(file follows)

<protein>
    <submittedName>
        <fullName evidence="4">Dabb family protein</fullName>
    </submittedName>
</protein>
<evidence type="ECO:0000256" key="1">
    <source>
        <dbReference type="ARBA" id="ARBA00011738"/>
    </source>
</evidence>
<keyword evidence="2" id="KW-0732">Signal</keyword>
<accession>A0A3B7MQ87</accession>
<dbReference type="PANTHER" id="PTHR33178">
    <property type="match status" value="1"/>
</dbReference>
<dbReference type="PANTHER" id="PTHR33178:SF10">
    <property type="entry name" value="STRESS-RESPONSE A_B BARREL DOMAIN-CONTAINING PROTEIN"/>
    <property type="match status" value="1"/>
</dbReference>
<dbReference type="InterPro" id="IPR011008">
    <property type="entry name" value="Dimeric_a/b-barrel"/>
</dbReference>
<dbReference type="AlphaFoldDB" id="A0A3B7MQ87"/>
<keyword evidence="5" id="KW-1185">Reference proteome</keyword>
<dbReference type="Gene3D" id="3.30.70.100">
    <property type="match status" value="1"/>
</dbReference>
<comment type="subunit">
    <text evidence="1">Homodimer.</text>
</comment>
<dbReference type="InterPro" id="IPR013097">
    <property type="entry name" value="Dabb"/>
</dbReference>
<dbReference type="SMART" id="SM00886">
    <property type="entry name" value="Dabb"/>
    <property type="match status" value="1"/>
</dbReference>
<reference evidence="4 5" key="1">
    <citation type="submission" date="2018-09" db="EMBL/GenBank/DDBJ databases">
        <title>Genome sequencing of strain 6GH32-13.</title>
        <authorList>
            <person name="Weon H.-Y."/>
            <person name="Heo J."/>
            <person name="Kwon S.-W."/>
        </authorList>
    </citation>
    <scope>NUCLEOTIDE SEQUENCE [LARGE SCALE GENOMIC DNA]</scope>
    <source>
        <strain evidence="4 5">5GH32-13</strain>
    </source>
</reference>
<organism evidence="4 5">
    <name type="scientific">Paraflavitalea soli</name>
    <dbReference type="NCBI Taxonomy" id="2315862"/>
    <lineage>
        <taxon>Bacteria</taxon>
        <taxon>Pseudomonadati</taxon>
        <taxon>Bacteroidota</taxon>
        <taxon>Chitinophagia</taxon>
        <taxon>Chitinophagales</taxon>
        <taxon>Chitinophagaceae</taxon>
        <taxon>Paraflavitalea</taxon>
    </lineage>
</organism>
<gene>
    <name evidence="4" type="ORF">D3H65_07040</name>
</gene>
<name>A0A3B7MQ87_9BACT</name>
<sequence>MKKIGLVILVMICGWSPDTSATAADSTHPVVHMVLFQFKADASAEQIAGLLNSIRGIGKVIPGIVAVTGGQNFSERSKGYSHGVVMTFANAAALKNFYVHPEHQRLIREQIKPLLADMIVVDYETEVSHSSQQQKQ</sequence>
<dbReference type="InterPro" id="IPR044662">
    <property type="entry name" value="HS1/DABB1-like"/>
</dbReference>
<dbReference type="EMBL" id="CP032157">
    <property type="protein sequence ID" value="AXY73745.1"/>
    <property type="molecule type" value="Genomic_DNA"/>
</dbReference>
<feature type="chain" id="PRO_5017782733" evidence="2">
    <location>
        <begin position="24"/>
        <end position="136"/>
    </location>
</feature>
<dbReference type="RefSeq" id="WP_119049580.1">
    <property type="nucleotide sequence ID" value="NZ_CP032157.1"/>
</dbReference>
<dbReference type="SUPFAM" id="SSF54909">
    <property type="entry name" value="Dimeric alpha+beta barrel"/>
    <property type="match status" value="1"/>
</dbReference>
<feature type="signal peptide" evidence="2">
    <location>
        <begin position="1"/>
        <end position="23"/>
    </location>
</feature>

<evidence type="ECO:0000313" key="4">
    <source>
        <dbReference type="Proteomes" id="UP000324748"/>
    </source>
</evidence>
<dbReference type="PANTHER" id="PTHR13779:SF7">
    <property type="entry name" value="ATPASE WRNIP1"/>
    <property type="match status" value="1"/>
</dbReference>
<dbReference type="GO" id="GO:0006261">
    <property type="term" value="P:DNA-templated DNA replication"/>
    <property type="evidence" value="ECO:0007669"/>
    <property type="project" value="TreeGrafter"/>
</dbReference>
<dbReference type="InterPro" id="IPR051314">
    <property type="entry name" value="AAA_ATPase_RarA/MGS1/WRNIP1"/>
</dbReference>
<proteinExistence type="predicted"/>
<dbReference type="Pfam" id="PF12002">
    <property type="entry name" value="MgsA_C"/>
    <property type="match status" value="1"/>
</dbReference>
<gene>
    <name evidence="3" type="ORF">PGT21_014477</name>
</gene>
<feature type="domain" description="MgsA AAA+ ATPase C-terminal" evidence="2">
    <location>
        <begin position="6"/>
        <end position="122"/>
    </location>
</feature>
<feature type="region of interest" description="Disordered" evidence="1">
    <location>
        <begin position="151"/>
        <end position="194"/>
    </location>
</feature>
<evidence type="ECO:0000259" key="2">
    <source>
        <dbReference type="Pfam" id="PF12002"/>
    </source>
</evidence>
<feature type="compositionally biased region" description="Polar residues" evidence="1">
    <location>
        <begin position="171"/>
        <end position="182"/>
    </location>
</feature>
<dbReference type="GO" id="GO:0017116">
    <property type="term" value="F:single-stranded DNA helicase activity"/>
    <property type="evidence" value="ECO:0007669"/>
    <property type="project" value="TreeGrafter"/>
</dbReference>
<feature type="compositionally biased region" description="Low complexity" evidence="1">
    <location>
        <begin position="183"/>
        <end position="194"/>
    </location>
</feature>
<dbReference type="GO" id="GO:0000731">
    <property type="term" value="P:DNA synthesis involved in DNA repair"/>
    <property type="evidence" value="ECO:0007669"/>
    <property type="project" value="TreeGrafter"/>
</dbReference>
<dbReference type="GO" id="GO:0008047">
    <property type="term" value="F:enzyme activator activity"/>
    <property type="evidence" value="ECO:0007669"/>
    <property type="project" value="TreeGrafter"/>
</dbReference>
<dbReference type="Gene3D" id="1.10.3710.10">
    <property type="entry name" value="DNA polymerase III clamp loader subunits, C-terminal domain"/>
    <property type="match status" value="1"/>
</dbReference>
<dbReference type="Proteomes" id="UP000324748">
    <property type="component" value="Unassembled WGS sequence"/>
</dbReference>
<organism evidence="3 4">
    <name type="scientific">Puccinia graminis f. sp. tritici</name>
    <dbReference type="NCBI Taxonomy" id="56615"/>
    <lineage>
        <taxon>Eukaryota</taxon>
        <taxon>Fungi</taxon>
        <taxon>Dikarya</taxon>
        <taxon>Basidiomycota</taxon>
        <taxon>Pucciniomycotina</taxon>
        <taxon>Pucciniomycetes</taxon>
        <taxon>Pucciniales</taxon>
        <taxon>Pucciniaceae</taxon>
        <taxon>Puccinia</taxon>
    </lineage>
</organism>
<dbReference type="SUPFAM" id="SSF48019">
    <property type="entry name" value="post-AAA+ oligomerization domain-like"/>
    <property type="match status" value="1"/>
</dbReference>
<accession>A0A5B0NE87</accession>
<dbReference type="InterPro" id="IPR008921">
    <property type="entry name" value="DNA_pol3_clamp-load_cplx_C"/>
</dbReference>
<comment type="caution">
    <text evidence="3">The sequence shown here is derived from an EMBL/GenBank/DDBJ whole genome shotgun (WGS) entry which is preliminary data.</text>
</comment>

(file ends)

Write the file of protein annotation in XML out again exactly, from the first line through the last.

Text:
<protein>
    <submittedName>
        <fullName evidence="4">Dabb family protein</fullName>
    </submittedName>
</protein>
<evidence type="ECO:0000256" key="1">
    <source>
        <dbReference type="ARBA" id="ARBA00011738"/>
    </source>
</evidence>
<keyword evidence="2" id="KW-0732">Signal</keyword>
<accession>A0A3B7MQ87</accession>
<dbReference type="PANTHER" id="PTHR33178">
    <property type="match status" value="1"/>
</dbReference>
<dbReference type="PANTHER" id="PTHR33178:SF10">
    <property type="entry name" value="STRESS-RESPONSE A_B BARREL DOMAIN-CONTAINING PROTEIN"/>
    <property type="match status" value="1"/>
</dbReference>
<dbReference type="InterPro" id="IPR011008">
    <property type="entry name" value="Dimeric_a/b-barrel"/>
</dbReference>
<dbReference type="AlphaFoldDB" id="A0A3B7MQ87"/>
<keyword evidence="5" id="KW-1185">Reference proteome</keyword>
<dbReference type="Gene3D" id="3.30.70.100">
    <property type="match status" value="1"/>
</dbReference>
<comment type="subunit">
    <text evidence="1">Homodimer.</text>
</comment>
<dbReference type="InterPro" id="IPR013097">
    <property type="entry name" value="Dabb"/>
</dbReference>
<dbReference type="SMART" id="SM00886">
    <property type="entry name" value="Dabb"/>
    <property type="match status" value="1"/>
</dbReference>
<reference evidence="4 5" key="1">
    <citation type="submission" date="2018-09" db="EMBL/GenBank/DDBJ databases">
        <title>Genome sequencing of strain 6GH32-13.</title>
        <authorList>
            <person name="Weon H.-Y."/>
            <person name="Heo J."/>
            <person name="Kwon S.-W."/>
        </authorList>
    </citation>
    <scope>NUCLEOTIDE SEQUENCE [LARGE SCALE GENOMIC DNA]</scope>
    <source>
        <strain evidence="4 5">5GH32-13</strain>
    </source>
</reference>
<organism evidence="4 5">
    <name type="scientific">Paraflavitalea soli</name>
    <dbReference type="NCBI Taxonomy" id="2315862"/>
    <lineage>
        <taxon>Bacteria</taxon>
        <taxon>Pseudomonadati</taxon>
        <taxon>Bacteroidota</taxon>
        <taxon>Chitinophagia</taxon>
        <taxon>Chitinophagales</taxon>
        <taxon>Chitinophagaceae</taxon>
        <taxon>Paraflavitalea</taxon>
    </lineage>
</organism>
<gene>
    <name evidence="4" type="ORF">D3H65_07040</name>
</gene>
<name>A0A3B7MQ87_9BACT</name>
<sequence>MKKIGLVILVMICGWSPDTSATAADSTHPVVHMVLFQFKADASAEQIAGLLNSIRGIGKVIPGIVAVTGGQNFSERSKGYSHGVVMTFANAAALKNFYVHPEHQRLIREQIKPLLADMIVVDYETEVSHSSQQQKQ</sequence>
<dbReference type="InterPro" id="IPR044662">
    <property type="entry name" value="HS1/DABB1-like"/>
</dbReference>
<dbReference type="EMBL" id="CP032157">
    <property type="protein sequence ID" value="AXY73745.1"/>
    <property type="molecule type" value="Genomic_DNA"/>
</dbReference>
<feature type="chain" id="PRO_5017782733" evidence="2">
    <location>
        <begin position="24"/>
        <end position="136"/>
    </location>
</feature>
<dbReference type="RefSeq" id="WP_119049580.1">
    <property type="nucleotide sequence ID" value="NZ_CP032157.1"/>
</dbReference>
<dbReference type="SUPFAM" id="SSF54909">
    <property type="entry name" value="Dimeric alpha+beta barrel"/>
    <property type="match status" value="1"/>
</dbReference>
<feature type="signal peptide" evidence="2">
    <location>
        <begin position="1"/>
        <end position="23"/>
    </location>
</feature>

<evidence type="ECO:0000313" key="4">
    <source>
        <dbReference type="Proteomes" id="UP000324748"/>
    </source>
</evidence>
<dbReference type="PANTHER" id="PTHR13779:SF7">
    <property type="entry name" value="ATPASE WRNIP1"/>
    <property type="match status" value="1"/>
</dbReference>
<dbReference type="GO" id="GO:0006261">
    <property type="term" value="P:DNA-templated DNA replication"/>
    <property type="evidence" value="ECO:0007669"/>
    <property type="project" value="TreeGrafter"/>
</dbReference>
<dbReference type="InterPro" id="IPR051314">
    <property type="entry name" value="AAA_ATPase_RarA/MGS1/WRNIP1"/>
</dbReference>
<proteinExistence type="predicted"/>
<dbReference type="Pfam" id="PF12002">
    <property type="entry name" value="MgsA_C"/>
    <property type="match status" value="1"/>
</dbReference>
<gene>
    <name evidence="3" type="ORF">PGT21_014477</name>
</gene>
<feature type="domain" description="MgsA AAA+ ATPase C-terminal" evidence="2">
    <location>
        <begin position="6"/>
        <end position="122"/>
    </location>
</feature>
<feature type="region of interest" description="Disordered" evidence="1">
    <location>
        <begin position="151"/>
        <end position="194"/>
    </location>
</feature>
<evidence type="ECO:0000259" key="2">
    <source>
        <dbReference type="Pfam" id="PF12002"/>
    </source>
</evidence>
<feature type="compositionally biased region" description="Polar residues" evidence="1">
    <location>
        <begin position="171"/>
        <end position="182"/>
    </location>
</feature>
<dbReference type="GO" id="GO:0017116">
    <property type="term" value="F:single-stranded DNA helicase activity"/>
    <property type="evidence" value="ECO:0007669"/>
    <property type="project" value="TreeGrafter"/>
</dbReference>
<feature type="compositionally biased region" description="Low complexity" evidence="1">
    <location>
        <begin position="183"/>
        <end position="194"/>
    </location>
</feature>
<dbReference type="GO" id="GO:0000731">
    <property type="term" value="P:DNA synthesis involved in DNA repair"/>
    <property type="evidence" value="ECO:0007669"/>
    <property type="project" value="TreeGrafter"/>
</dbReference>
<dbReference type="GO" id="GO:0008047">
    <property type="term" value="F:enzyme activator activity"/>
    <property type="evidence" value="ECO:0007669"/>
    <property type="project" value="TreeGrafter"/>
</dbReference>
<dbReference type="Gene3D" id="1.10.3710.10">
    <property type="entry name" value="DNA polymerase III clamp loader subunits, C-terminal domain"/>
    <property type="match status" value="1"/>
</dbReference>
<dbReference type="Proteomes" id="UP000324748">
    <property type="component" value="Unassembled WGS sequence"/>
</dbReference>
<organism evidence="3 4">
    <name type="scientific">Puccinia graminis f. sp. tritici</name>
    <dbReference type="NCBI Taxonomy" id="56615"/>
    <lineage>
        <taxon>Eukaryota</taxon>
        <taxon>Fungi</taxon>
        <taxon>Dikarya</taxon>
        <taxon>Basidiomycota</taxon>
        <taxon>Pucciniomycotina</taxon>
        <taxon>Pucciniomycetes</taxon>
        <taxon>Pucciniales</taxon>
        <taxon>Pucciniaceae</taxon>
        <taxon>Puccinia</taxon>
    </lineage>
</organism>
<dbReference type="SUPFAM" id="SSF48019">
    <property type="entry name" value="post-AAA+ oligomerization domain-like"/>
    <property type="match status" value="1"/>
</dbReference>
<accession>A0A5B0NE87</accession>
<dbReference type="InterPro" id="IPR008921">
    <property type="entry name" value="DNA_pol3_clamp-load_cplx_C"/>
</dbReference>
<comment type="caution">
    <text evidence="3">The sequence shown here is derived from an EMBL/GenBank/DDBJ whole genome shotgun (WGS) entry which is preliminary data.</text>
</comment>